He says that his four priorities are God, family, academics, and football, in that order. And because they are in that order, while he may not be the greatest football player graduating from college this year, he has certainly touched more lives than any other player has, by far; and not only touched the lives, but brought perhaps something infinitely more valuable than a national championship in football. He has -- I don't think this is an exaggeration -- been the means whereby they have been reminded of the holy; he has therefore brought them hope.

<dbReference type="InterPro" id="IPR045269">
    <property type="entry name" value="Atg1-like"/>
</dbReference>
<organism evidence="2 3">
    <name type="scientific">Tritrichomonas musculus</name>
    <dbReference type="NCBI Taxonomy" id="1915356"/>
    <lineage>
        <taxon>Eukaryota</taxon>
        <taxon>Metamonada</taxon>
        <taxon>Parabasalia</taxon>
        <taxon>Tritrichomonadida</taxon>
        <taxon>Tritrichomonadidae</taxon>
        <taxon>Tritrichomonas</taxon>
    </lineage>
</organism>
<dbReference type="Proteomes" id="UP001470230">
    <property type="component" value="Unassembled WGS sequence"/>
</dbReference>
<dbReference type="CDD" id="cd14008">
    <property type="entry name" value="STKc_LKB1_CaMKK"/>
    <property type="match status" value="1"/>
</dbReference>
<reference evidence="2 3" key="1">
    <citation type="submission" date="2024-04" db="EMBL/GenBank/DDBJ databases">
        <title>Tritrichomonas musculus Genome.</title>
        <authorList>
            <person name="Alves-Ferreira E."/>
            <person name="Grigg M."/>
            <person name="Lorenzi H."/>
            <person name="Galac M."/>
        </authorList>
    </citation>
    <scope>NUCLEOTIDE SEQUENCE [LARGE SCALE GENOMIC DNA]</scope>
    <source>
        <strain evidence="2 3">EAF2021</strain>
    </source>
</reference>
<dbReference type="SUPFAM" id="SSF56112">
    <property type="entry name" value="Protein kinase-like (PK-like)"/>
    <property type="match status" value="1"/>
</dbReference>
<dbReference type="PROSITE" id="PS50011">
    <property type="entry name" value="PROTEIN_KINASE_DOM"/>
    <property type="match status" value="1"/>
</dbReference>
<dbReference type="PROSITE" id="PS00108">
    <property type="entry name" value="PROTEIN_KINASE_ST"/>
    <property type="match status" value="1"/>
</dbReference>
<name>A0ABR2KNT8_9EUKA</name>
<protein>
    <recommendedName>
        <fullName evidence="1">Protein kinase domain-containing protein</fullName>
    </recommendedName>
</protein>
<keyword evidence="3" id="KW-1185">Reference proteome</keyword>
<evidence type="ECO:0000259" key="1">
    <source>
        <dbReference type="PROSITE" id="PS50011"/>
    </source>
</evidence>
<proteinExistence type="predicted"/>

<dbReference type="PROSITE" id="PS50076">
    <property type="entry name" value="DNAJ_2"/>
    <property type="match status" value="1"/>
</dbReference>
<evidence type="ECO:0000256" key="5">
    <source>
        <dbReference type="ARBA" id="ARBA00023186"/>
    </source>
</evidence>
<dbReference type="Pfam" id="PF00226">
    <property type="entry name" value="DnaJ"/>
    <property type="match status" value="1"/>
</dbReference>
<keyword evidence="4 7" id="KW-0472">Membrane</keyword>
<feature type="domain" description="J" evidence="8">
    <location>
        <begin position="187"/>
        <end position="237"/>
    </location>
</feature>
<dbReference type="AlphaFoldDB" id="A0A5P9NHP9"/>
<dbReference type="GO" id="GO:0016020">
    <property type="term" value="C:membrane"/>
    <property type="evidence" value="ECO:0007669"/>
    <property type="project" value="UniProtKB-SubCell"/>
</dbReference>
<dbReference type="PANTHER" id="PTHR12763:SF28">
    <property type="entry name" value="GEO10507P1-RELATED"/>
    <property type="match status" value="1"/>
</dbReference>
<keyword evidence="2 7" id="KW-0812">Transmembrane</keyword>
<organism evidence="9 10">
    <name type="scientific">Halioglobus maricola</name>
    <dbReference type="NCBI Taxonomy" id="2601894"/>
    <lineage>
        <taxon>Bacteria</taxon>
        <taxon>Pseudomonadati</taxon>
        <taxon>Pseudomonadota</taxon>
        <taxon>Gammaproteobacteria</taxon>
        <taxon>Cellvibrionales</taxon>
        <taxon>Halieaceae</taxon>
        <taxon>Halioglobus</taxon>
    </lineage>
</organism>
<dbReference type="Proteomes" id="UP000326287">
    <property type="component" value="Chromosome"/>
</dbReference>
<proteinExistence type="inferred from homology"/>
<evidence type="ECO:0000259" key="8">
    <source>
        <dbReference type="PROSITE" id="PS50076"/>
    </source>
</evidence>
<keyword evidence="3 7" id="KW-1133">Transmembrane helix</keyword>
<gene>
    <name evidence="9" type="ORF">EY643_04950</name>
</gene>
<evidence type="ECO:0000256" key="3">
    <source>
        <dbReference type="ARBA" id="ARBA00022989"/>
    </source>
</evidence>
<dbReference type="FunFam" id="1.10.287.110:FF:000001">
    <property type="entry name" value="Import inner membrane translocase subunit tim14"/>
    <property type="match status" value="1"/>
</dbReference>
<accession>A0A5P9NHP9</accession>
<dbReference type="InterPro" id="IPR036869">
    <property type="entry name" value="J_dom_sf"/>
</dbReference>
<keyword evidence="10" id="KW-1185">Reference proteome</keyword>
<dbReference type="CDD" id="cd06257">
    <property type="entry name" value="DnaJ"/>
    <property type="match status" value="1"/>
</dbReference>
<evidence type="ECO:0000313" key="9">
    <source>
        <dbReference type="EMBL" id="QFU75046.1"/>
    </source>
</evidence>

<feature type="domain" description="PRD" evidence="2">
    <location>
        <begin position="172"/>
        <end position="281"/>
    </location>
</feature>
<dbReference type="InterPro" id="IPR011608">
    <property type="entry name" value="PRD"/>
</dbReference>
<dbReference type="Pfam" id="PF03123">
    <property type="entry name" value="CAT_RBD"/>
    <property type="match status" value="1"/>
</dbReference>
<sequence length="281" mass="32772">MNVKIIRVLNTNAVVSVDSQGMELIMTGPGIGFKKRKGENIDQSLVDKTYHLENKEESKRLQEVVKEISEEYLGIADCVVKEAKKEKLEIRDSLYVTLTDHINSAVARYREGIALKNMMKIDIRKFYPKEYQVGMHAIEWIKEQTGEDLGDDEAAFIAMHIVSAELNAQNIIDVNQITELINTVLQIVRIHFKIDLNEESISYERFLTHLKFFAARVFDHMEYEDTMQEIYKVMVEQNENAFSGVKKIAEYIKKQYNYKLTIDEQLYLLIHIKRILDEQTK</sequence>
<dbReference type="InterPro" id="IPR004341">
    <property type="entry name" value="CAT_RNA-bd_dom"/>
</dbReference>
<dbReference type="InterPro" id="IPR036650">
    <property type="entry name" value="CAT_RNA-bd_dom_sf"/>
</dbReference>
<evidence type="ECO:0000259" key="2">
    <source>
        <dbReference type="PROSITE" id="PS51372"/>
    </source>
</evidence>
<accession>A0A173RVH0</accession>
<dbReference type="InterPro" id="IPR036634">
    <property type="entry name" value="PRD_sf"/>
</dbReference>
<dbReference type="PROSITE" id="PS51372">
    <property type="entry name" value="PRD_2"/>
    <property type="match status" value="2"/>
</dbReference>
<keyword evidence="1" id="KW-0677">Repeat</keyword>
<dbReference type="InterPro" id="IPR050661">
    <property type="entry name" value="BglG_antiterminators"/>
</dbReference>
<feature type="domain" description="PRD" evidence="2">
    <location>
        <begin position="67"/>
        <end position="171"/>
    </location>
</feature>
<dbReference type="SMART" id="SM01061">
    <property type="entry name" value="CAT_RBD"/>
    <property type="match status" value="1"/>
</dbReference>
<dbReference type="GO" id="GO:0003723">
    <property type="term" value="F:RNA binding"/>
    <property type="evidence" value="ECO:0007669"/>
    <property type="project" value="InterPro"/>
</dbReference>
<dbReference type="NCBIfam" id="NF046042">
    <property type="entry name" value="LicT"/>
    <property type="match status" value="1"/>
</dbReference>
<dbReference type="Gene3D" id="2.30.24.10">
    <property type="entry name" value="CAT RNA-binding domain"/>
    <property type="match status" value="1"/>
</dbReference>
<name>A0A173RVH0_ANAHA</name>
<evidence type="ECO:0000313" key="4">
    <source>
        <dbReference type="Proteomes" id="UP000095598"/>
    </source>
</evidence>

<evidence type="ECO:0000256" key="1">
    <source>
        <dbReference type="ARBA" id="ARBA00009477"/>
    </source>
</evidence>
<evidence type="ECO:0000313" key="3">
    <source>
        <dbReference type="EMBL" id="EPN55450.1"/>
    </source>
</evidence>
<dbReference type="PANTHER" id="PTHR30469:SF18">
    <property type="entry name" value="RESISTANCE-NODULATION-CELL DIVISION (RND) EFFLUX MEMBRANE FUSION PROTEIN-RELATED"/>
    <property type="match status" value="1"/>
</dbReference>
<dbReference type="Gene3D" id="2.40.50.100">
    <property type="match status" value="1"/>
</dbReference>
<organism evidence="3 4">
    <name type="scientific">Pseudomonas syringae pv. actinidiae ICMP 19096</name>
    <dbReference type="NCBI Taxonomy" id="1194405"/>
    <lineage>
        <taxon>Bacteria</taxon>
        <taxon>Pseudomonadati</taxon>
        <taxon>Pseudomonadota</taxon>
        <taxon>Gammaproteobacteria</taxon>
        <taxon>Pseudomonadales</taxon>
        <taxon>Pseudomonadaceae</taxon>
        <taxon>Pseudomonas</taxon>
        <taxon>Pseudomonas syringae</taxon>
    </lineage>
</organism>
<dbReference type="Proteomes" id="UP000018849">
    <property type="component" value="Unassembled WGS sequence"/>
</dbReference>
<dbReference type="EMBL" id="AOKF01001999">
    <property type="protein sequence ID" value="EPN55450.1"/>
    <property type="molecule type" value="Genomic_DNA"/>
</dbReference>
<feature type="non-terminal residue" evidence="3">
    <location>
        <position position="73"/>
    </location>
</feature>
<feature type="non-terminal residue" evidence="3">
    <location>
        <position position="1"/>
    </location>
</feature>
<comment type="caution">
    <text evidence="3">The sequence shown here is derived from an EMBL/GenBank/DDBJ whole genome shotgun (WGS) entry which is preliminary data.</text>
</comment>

Now this is exactly what the secular world cannot do. It can, with some considerable inefficiency, bring people food and medicine. It can run families into the ground and destroy communities, replacing them with the wraiths called mass education and mass entertainment. It is very good at that. It cannot bring hope; in fact it is almost the definition of secularism, that there is no hope to bring, other than a modest amelioration in one's physical conditions, before death. It does not plunge into the worst of all slums, the dilapidated heart of a man or woman steeped in evil, to say, "You are of incomparable worth; I love you; we are brothers, because we have one Father." That is what Danny Wuerffel does. It is what Tim Tebow will likely go on to do. And note the power of one good young Christian -- who is the light whereby a stadium filled with strangers becomes, for a few fleeting moments, a society.
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